Neurocognition in viral suppressed HIV-infected children

Claudia S. Crowell*, Kathleen Malee

*Corresponding author for this work

Research output: Chapter in Book/Report/Conference proceedingChapter

1 Scopus citations

Abstract

In the era of combination antiretroviral therapy (ART), children and adolescents with perinatally acquired HIV (PHIV) infection remain at risk for subtle to severe neurocognitive deficits. Early ART initiation in infancy may mitigate global or selective deficits, likely due to viral suppression; however, youth with PHIV who initiate ART later in childhood are less likely to demonstrate normal neurocognition after ART initiation. The presence of neurocognitive deficits and/or the lack of neurocognitive improvement after ART initiation in older children may be due to damage associated with prior immunosuppression, intermittent periods of HIV replication and neuroinflammation during formative years, and/or ART-associated neurotoxicities. The literature supports the need for early ART initiation during infancy, not only for survival benefit but also for optimizing short-term neurodevelopmental outcomes. However, prospective, longitudinal studies remain necessary to determine the long-term neurocognitive outcomes among children with variably timed viral suppression as well as the functional impact of deficits and potential resilience.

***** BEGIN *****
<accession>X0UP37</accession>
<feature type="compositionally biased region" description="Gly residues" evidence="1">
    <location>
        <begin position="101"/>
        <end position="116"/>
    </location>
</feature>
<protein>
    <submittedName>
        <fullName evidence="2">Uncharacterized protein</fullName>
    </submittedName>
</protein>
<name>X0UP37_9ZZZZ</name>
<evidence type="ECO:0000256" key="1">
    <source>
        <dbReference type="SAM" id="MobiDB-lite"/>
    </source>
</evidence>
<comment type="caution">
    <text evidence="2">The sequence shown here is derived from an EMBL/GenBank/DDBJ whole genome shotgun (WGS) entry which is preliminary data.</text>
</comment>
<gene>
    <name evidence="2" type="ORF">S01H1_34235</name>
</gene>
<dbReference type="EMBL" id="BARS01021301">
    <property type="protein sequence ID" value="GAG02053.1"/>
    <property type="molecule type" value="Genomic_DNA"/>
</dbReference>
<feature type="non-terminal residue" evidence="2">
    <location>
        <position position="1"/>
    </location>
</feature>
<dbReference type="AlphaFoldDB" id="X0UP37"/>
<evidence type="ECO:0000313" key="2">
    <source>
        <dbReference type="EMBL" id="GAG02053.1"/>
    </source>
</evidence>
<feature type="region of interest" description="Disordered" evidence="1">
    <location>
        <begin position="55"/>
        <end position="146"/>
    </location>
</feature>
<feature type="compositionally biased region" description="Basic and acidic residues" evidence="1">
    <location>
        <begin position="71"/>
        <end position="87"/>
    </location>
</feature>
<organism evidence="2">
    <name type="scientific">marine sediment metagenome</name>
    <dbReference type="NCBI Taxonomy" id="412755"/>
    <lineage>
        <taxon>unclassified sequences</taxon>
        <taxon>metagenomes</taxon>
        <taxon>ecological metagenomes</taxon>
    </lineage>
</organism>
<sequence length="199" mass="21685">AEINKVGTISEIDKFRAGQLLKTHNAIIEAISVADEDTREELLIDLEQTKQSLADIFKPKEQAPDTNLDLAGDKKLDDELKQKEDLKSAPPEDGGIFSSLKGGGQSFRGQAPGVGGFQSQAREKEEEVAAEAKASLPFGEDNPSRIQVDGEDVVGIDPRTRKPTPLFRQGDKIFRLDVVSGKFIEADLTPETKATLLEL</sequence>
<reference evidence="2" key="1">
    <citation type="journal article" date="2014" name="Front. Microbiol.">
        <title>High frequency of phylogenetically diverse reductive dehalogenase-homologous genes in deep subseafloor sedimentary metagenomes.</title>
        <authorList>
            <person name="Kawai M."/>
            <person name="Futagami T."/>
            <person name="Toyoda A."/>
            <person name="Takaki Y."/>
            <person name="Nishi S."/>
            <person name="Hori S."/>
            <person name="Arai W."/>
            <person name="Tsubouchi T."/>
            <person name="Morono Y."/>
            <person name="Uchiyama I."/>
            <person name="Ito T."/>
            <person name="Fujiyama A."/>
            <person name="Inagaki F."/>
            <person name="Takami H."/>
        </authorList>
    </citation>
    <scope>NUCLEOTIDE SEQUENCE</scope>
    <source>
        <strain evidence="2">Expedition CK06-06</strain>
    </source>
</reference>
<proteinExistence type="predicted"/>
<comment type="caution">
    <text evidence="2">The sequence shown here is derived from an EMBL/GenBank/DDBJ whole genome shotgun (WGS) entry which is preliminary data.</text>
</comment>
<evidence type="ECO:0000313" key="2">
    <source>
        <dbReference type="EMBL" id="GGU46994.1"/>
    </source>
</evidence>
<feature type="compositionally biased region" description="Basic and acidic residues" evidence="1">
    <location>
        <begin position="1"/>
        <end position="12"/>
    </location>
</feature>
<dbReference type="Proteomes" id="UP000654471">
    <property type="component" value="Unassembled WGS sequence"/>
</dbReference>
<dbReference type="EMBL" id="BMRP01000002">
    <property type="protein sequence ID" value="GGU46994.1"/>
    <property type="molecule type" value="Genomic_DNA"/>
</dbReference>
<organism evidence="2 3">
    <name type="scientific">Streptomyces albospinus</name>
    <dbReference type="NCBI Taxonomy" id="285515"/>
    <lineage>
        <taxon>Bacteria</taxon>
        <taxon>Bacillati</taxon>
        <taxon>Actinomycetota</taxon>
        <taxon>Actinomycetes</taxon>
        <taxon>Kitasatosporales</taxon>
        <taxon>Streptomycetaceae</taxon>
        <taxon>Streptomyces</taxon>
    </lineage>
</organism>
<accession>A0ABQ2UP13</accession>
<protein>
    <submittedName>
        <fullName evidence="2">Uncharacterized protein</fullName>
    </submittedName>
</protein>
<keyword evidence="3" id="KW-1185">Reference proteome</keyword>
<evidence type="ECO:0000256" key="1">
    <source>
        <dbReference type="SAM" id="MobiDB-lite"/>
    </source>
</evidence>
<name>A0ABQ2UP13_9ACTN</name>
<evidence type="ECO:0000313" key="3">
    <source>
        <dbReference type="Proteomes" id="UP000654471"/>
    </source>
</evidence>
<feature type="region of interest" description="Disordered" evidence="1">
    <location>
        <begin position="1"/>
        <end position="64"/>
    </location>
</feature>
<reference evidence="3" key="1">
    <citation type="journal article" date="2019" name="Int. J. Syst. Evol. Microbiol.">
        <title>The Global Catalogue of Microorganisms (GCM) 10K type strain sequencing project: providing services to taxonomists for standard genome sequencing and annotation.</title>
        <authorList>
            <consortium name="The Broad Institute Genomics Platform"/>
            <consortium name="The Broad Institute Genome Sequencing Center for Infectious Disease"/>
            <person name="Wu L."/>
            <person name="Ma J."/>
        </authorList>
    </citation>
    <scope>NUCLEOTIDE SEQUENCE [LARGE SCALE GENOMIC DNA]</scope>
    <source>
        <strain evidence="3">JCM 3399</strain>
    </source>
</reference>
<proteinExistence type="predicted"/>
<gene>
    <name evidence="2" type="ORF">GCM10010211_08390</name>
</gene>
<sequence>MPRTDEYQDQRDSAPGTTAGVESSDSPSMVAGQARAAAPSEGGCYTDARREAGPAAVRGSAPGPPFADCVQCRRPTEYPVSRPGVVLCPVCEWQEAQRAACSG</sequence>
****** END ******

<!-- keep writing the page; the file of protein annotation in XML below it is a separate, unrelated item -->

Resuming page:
Original languageEnglish (US)
Title of host publicationGlobal Virology II - HIV and NeuroAIDS
PublisherSpringer New York
Pages257-282
Number of pages26
ISBN (Electronic)9781493972906
ISBN (Print)9781493972883
DOIs
StatePublished - Jan 1 2017

Keywords

  • ART
  • Antiretroviral therapy associated neurotoxicity in PHIV
  • Children
  • HIV
  • Neurocognition
  • Neurocognition in youth with PHIV
  • Neurodevelopment
  • Neurodevelopment in children with PHIV
  • Neuroimaging
  • Neuroimaging in PHIV
  • Neuroinflammation
  • Neuroinflammation in PHIV
  • Pediatrics
  • Perinatally acquired HIV (PHIV)
  • Youth

ASJC Scopus subject areas

  • Medicine(all)
  • Immunology and Microbiology(all)
  • Neuroscience(all)

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